It’s been more than a decade since I read Vonda McIntyre’s The Moon and the Sun but as soon as I saw an announcement for the film adaptation of the book, it felt like it was just yesterday. A novel about the court of Louis XIV, plus a mermaid? Once you’ve read it, you’re not likely to forget it. My first question was: who did they cast as Lucien? Romantic interest, begrudging hero, truth-speaker, and dwarf — he was the first male lead I encountered who wasn’t tall, dashing, and capable of physically sweeping the heroine off her feet. The Moon and the Sun was a landmark moment for me as a reader, developing a relationship I couldn’t wait to see unfold on screen.
You can imagine my sadness, then, when I checked the IMDB page. Lucien’s character doesn’t exist in the movie.
Join me as I wave goodbye to my dreams of seeing Peter Dinklage in the role. It’s tempting to start ranting about representation in the media, but others have already done it much better than I could. Eugene Grant, who regularly writes and speaks on dwarfism in the media, wrote in The Guardian:
I long to turn on Masterchef or Grand Designs and see an aspiring chef or ambitious property developer who just happens to have restricted growth; to see a dwarf detective in CSI or The Killing, or a University Challenge or Newsnight panellist with achondroplasia. I long for the day someone stops me in the street and asks if I presented the news last night.
And Peter Dinklage has talked about his refusal to play elves or leprechauns. So instead, I started checking for other key characters who never got their big screen debut.
The number one missing characters on my informal poll were Peeves and Winky, from the Harry Potter series.
@jennIRL peeeeeeeeeves (he only obeyed fred&george! and "it unscrews the other way" come ON hollywood)
— arielle milstein ! (@arielleishere) January 29, 2015
Certainly the movies could have used a dash of Peeves — where was his campaign against Umbridge, his frenemy relationship with Fred and George, his war with Mrs. Norris? The absence of Winky goes beyond background color. Her character was pivotal in the plot of Harry Potter and the Goblet of Fire, and provided an alternative perspective for readers on the plight of house-elves in the wizarding world.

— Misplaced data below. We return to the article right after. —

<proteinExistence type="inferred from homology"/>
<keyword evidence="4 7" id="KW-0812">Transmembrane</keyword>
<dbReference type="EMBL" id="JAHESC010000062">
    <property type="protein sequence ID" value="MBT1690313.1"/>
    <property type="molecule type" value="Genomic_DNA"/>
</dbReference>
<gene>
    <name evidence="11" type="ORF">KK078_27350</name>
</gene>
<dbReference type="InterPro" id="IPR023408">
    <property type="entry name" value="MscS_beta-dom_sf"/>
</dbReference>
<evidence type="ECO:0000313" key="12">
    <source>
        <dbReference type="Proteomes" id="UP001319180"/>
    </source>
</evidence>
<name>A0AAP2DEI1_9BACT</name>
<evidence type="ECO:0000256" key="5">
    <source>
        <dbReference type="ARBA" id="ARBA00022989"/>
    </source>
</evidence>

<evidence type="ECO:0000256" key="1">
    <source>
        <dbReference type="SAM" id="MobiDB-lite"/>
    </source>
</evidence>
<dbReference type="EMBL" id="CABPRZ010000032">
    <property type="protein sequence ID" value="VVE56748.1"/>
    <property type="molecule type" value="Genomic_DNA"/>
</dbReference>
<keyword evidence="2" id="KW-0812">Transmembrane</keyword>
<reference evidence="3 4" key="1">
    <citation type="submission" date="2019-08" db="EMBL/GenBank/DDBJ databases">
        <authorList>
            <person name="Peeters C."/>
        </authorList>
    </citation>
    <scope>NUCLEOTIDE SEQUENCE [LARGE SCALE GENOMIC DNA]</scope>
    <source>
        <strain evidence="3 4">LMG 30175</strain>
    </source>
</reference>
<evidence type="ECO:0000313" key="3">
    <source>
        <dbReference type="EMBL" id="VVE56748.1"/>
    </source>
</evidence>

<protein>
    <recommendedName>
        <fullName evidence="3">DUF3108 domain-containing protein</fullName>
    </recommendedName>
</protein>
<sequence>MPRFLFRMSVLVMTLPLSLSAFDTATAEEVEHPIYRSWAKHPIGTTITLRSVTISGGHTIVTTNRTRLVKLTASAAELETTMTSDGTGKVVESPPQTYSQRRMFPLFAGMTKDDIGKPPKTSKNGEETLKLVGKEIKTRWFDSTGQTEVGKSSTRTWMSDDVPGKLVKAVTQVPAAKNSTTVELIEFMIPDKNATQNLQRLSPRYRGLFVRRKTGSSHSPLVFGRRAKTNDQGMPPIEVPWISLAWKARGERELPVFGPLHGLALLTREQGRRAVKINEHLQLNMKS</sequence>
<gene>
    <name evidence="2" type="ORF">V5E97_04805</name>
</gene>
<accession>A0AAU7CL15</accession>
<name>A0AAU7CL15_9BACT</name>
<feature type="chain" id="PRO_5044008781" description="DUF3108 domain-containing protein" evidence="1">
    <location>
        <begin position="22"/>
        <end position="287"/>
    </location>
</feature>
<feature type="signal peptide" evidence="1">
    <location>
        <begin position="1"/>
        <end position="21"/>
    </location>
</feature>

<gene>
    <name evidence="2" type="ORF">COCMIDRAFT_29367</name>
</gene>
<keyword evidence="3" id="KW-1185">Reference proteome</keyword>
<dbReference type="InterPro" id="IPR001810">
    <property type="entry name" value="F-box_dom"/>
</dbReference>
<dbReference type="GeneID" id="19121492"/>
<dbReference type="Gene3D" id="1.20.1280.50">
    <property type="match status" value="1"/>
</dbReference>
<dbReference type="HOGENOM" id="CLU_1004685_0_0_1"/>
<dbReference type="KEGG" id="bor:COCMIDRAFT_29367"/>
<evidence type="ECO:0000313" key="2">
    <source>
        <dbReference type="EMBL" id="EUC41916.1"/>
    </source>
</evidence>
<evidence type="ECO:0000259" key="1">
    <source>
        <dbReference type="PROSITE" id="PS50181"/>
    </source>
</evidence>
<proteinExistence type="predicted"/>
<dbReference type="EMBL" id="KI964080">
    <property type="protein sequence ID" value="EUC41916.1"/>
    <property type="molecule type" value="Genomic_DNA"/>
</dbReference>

Many characters were dropped during the filming of the Lord of the Rings movies, so I had my pick. To me, the most significant losses were Tom Bombadil and Ghân-buri-Ghân. I fall squarely on the side of “Give me all your songs and wacky rhymes! Give me Tom Bombadil!”, although I know people who disagree. (We’re no longer friends.) (Just kidding.) (Kind of.) I suppose you could think of him like Peeves — he adds color and background to a complex world. But for the record, Tolkien thought he was important enough for his own book.
Meanwhile, Ghân-buri-Ghân helped save Minas Tirith. Théoden, King of Rohan, needed his aid to bring the Riders through the Forest of Drúadan and provide reinforcements. Ghân also represented an alternative culture, one more physically and culturally ancient than the Riders. He was small and dark, smart and canny. Tolkien went to great pains to show various races and cultures working together in all his books — just look at the Battle of Five Armies in The Hobbit — and the agreement reached by Ghân and Théoden was a key part of that in The Lord of the Rings.
Lincoln and Child’s Agent Pendergast is another lost fan-favorite.
— Michelle Gagnon (@Michelle_Gagnon) January 29, 2015
In a Q&A on Goodreads, Lincoln Child said, “We’ve probably been asked this question for twenty years — ever since Pendergast got left on the cutting room floor in the initial movie.” Douglas Preston added, “One of the problems with a Pendergast film is that Paramount Pictures controls the movie rights to his character. Even though he was cut from the movie, they bought the rights to the book, which gave them control. So the only studio that could make a Pendergast movie is Paramount, and so far they haven’t shown any interest.” For a while there were rumors of an adaptation of another Pendergast book, Still Life with Crows, but those seem to have come to nothing.
Then there’s the travesty of the 1998 version of Les Misérables, which among other atrocities completely removed Eponine. Because heaven forbid Cosette should have any competition for Marius’s affections, or that we should get a woman who knows her own mind and takes risks for her friends? Let us all take a moment and give thanks for Samantha Barks.
These are, of course, just the tip of the iceberg, and part of the reasons you should always, always, always read the book first. I will still see The Moon and the Sun anyway; it’s hard to resist the allure of Fan Bingbing, or the incredible aptness of Pierce Brosnan as Louis Quatorze, or the urge to support Hollywood’s continued forays into science fiction and fantasy. But I’m sad for all the viewers who may never realize the story they might have experienced. If you meet one, tell them about the book for me?
And in the meantime: which of your favorite characters never made it to the big screen?